# Ratio test for series with eventually positive coefficients

We have a generic real series $$\sum_{n=0}^{+\infty} a_n$$, where $$a_n>0$$ for all $$n$$.

If we have $$\frac{a_{n+1}}{a_n} \to l<1$$ then $$\sum_{n=0}^{+\infty} a_n$$ converges, while if $$l>1$$ it diverges.

Now, suppose that $$a_n=0$$ if $$n \le n_0$$ and $$a_n>0$$ if $$n>n_0$$.

In this case, if $$\frac{a_{n+1}}{a_n} \to l<1$$ (where obviously $$n>n_0$$) can we still conclude that $$\sum_{n=0}^{+\infty} a_n$$ converges?

• Finite amount of elements never affects on the divergence or convergence of a series/sequence. – eminem Sep 16 at 12:16
• So the answer is yes, right? Thank you! – Leonardo Sep 16 at 12:18

Yes, you can still conclude that the series is convergent.

Define $$b_k = a_{(k + n_0 + 1)}.$$

From your previous statements, $$\sum_{n=0}^{+\infty} b_n$$ is a convergent series.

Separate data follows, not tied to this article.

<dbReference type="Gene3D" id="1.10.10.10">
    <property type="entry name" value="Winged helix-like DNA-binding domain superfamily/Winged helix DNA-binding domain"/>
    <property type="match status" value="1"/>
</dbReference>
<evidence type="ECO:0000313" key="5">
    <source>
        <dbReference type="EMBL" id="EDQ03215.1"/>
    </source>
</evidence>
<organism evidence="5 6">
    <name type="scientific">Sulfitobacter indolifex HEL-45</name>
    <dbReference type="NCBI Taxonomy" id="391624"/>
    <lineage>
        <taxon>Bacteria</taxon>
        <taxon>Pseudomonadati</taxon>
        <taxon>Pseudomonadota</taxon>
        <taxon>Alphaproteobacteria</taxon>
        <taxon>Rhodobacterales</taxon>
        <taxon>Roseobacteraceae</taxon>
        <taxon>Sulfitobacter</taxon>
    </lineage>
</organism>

But this is the same as $$\sum_{n=0}^{+\infty} a_n,$$ except for a finite # of terms that are at the start of $$\sum_{n=0}^{+\infty} a_n.$$

Therefore, both series converge or they both diverge.

Therefore, since $$\sum_{n=0}^{+\infty} b_n$$ is a convergent series
so is $$\sum_{n=0}^{+\infty} a_n$$.

In general for any series with $$a_n$$ well defined $$\forall n\ge n_0$$

$$\sum_{n=n_0}^{\infty} a_n<\infty \iff \sum_{n=n_1}^{\infty} a_n<\infty$$

that is the series convergence (or divergence) is determinated by the tails and not by any finite number of initial terms, indeed

$$\sum_{n=n_0}^{N} a_n=\sum_{n=n_0}^{n_1-1} a_n+\sum_{n=n_1}^{N} a_n=S_{(n_1-1)}+\sum_{n=n_1}^{N} a_n$$

and

$$\sum_{n=n_0}^{\infty} a_n=L \iff \lim_{N\to \infty} \sum_{n=n_0}^{N} a_n=L \iff \lim_{N\to \infty} \sum_{n=n_1}^{N} a_n=L-S_{(n_1-1)}$$

and since